Back in 1998, when I was 26 and trying to work my way up the Sports Illustrated masthead, I was eternally on the lookout for story ideas. I certainly wasn’t going to be given any pieces over the Steve Rushins and Leigh Montvilles and Tom Verduccis, so I took it upon myself to find quirky and unique and oddball subjects. One day, while doing an Internet search on “rodeo,” I stumbled upon a pair of teenage brothers—Jet and Cord McCoy—who were primed to dominate professional bull riding. That was enough for me, and before long I found myself in the back of a pickup truck, crisscrossing Oklahoma with Jet, Cord and the rest of their family. It was a fantastic time—these were genuinely good, big-hearted people who, to my utter shock, had never tried a bagel. The story finally ran, and as a token of my appreciation I FedExed two dozen Hot & Crusty bagels to the McCoys. Though I can’t exactly say we’ve stayed in touch, I’ve always followed Jet and Cord from afar. I’m no bull expert, but it seems their careers have gone awfully well. Even cooler, they’re now two-time contestants on the Amazing Race. Here, Cord talks bulls, bulls and more bulls. He breaks down what it’s like to have your skull crushed, what it takes to be a star and what the bulls think of gay riders. Cord McCoy, welcome to the Quaz Rodeo … (PS: Huge props to the awesome Cody Croswell for the PBR video below) JEFF PEARLMAN: Cord, 14 years ago—when I was 26 and you were 18—I traveled to Tupelo, Oklahoma to meet Jet and Cord McCoy, teenage rodeo stars and the future of the sport. You were young and green and about to embark on an amazing adventure. Which makes me want to ask, with genuine curiosity: Has the ride lived up to the buildup? In other words, have you enjoyed your career? And what have you gotten from it, besides the chance to ride livestock for a living? CORD MCCOY: It’s been awesome, but it’s definitely had its ups and downs and breaks and bruises. But I’d do it all again! It’s allowed me to see the world and meet lots of people. I’ve made friends that will last forever. J.P.: I think, in large part because of Disney movies and such, people apply too much emotion and humanity to animals. We like to think they feel as we do, emote as we do, etc. So, I wonder, do the bulls become a part of you? Are there bonds that are formed? C.M.: The bulls are half of my score every time I ride but the bull is also my competition. My family has made a living raising livestock for generations so they are all big part of my life. And, yeah, I would say there are some bonds formed. Some you love and others you fear and respect. The bulls know who is feeding and caring for them but they know when it’s time to perform and I believe bulls wanna win just as badly as the cowboy. The bulls that are great at what they do pass on their genetics to the whole next generation of bucking bulls. J.P.: You and your brother competed twice as a team on the Amazing Race. How did that come to pass? Literally, how did that opportunity present itself to you? And what do you most vividly recall from the experience? And are you now more famous for reality TV than bull riding? C.M.: I was leaving Cheyenne Frontier Days and Jet called me up and said, “I’ve got a great idea!’ You know, Jet’s kind of a horse trader anyways. So we signed up for it. The whole race is amazing. To go all the way around the world at a dead run was such an awesome experience. We took off for a million but when it was over we got more than money.As for the fame—5 to 1 the race. When I’m in the airport, people stop me all the time for being on the race. J.P.: I’m a New Yorker. None of my friends have even been to a rodeo, let alone roping a cow. How did this happen for you? Like, what was your path, beginning in boyhood, to choosing this profession? Was it even possible that you’d simply graduate high school, go to a four-year college and become, say, an accountant? C.M.: I guess I was born into it! It’s crazy, because I didn’t so much choose it. I was pretty good at a young age and started making good money when I was a sophomore in high school. I got a full ride on a rodeo scholarship but when I graduated I never filled out a resume. I knew what I wanted to do. J.P.: On September 26, 2004, your skull was crushed by a saddle bronc in Oklahoma City. You spent three days in a coma, then followed with eight months of rehab. A. Do you actually remember it happening? B. Why didn’t this convince you to retire and, oh, pick up knitting as a new passion? C.M.: I don’t remember anything but waking up in a hospital. After it happened, at first bull riding was the last thing on my mind. I was just glad to be alive. But the further I went the more I felt the drive to get back on. I thought if I was gonna go out I wanted to go out doing something I loved. J.P.: Does your sport have any chance of mainstream, NASCAR-esque national appeal? And what has to happen for it to take the next step? C.M.: Professional bull riding is growing every year. I have ridden in five different countries. I’m excited for how much my kids will get to ride for.TV is doing so much for our sport in exposing bull riding to people who had never seen it. I feel like it is taking that step but it’s a slow one. J.P.: What goes through the mind, moment by moment, as you mount and ride a bull? Is there fear? C.M.: Heck yeah there is fear. It’s a dangerous sport. But it’s that fear that keeps you on your toes. You know if you mess up it’s gonna hurt. Your mind is pretty clear because it’s a reaction spot, making every move the bulls makes. It’s exciting, but also a thinking game. The bull is thinking how to bring you down and you are thinking how to stay up. Its an eight-second fight but the whistle don’t make the bull stop. J.P.: When I met you you’d never had a bagel. Now you’ve traveled the world; seen a million places; eaten every kind of food imaginable (I’m guessing). What’s the most fascinating place you’ve visited? Are you still the small-town guy who’d rather hang at home? C.M.: Everywhere has something special to offer, but I guess my family and animals keep me coming back to Tupelo. I asked this question to my wife, Sara, and she says Maui. That was our honeymoon. It was such a good time. The travel has been great, but, yeah, I love the ranch! Bunch of horses, cattle, dogs, and wide-open spaces. J.P.: Greatest moment of your career? Lowest moment? C.M.: Greatest: Oh, several! Riding the world champion bucking bull “Big Bucks.” Making the PBR World Finals. Riding on the world cup team in Australia. Finish line after racing around the world. Lowest: Crushing my skull. Learning to walk and talk again. Losing. J.P.: What does it take to be a top-flight bull and sadly bronc rider? What I mean is, how much is natural ability and how much is work. Could an insanely talented athlete like, say, LeBron James or Michael Phelps, pick it up quickly? C.M.: I think you need to have the ability but I have also been riding for 26 years. Most Major League Baseball players were playing T-ball when I was riding in my first rodeo. The same way you hit a 90 mph fastball, you take a million swings. A person has to practice a lot to get to the top, but most of those  at the top have suffered lots of pain to get there. QUAZ EXPRESS WITH CORD MCCOY • Five reasons a tourist should make Tupelo, Oklahoma his next vacation spot: Where I live everyone here will know you’re a tourist. 1 You can learn some new redneck words; 2. Kountry store has catfish Friday; 3. Fresh air; 4. Friendly folks; 5. Bright stars. • Best name you’ve ever heard for a bull?: Widow Maker • Rank in order, favorite to least: Celine Dion, Snoop Dogg, Jordan Pious, BBQ ribs, your cell phone, Prince Fielder, New York City, mashed potatoes, High School Musical II, bagels.: BBQ ribs, cell phone, mashed potatoes, Prince Fielder, bagels, New York City, Snoop Dogg, High School Musicial II, Celine Dion, Jordan Pious • Three things you travel with: Hat, boots, toothbrush. • In 2012, could an openly gay competitor exist comfortably on the rodeo circuit?: The bulls don’t care. • Why do you have such an awful photo of me on your website?: Lol, gotta talk to Mom about that! • Who is the Michael Jordan of your sport? And why?: Justin McBride. Just a bad cat • You’re stranded on an island with a lifetime supply of beef jerky—what flavor do you want?: Original • The next president of the United States will be … :I’ll go to the Kountry store for coffee in the morning and find out. Those old men know before CNN does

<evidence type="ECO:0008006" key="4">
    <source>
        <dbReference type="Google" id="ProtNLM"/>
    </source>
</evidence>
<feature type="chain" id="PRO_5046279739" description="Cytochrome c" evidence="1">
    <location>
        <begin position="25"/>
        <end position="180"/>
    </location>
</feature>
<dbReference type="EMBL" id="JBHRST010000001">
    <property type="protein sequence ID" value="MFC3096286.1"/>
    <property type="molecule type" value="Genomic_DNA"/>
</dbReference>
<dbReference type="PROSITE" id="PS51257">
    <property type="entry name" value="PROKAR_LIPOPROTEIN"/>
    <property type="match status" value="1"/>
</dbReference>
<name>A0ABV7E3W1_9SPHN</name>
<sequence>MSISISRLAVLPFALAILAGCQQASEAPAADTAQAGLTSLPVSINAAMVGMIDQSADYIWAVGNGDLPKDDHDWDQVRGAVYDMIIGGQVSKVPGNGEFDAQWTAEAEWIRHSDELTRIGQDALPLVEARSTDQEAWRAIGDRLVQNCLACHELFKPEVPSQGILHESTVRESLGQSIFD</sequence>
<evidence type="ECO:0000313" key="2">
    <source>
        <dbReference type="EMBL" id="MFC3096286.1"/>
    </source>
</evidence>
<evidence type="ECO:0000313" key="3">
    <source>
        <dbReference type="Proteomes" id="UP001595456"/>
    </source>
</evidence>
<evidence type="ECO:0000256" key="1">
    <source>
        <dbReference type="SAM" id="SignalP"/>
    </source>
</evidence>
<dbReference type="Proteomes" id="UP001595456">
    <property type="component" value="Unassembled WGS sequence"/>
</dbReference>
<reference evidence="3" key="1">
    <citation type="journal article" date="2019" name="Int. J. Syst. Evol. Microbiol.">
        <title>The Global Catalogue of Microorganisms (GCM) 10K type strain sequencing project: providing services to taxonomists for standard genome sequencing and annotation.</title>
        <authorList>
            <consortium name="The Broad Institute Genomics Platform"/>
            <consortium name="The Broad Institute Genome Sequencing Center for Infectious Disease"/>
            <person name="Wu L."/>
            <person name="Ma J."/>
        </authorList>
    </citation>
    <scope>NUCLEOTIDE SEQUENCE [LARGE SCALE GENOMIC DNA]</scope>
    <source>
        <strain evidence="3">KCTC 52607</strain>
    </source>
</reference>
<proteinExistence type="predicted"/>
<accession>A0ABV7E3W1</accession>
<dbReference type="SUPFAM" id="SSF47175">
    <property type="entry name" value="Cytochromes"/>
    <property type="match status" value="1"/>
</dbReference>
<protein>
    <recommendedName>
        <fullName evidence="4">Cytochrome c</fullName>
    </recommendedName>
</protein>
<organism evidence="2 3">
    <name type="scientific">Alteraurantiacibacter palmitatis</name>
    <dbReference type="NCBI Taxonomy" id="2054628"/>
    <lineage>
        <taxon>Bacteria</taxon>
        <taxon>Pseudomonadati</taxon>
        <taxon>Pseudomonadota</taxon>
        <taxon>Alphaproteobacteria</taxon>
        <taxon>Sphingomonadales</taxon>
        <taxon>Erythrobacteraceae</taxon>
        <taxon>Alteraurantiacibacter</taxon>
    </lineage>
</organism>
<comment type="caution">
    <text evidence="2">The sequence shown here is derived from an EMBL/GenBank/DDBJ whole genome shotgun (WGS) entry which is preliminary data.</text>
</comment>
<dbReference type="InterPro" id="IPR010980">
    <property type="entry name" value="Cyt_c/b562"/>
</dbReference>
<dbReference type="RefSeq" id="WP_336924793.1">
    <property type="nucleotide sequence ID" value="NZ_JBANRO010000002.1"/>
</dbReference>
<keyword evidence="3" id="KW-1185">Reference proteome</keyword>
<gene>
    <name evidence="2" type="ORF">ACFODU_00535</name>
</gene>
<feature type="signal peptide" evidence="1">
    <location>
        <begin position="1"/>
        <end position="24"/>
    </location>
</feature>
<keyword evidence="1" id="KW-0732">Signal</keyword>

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Once again, Jeff Pearlman has produced an exhaustively researched, elegantly written book that re-creates one of the most colorful and memorable teams of the modern era. No basketball fan's bookshelf will be complete without it.

— Seth Davis, author of Wooden: A Coach's Life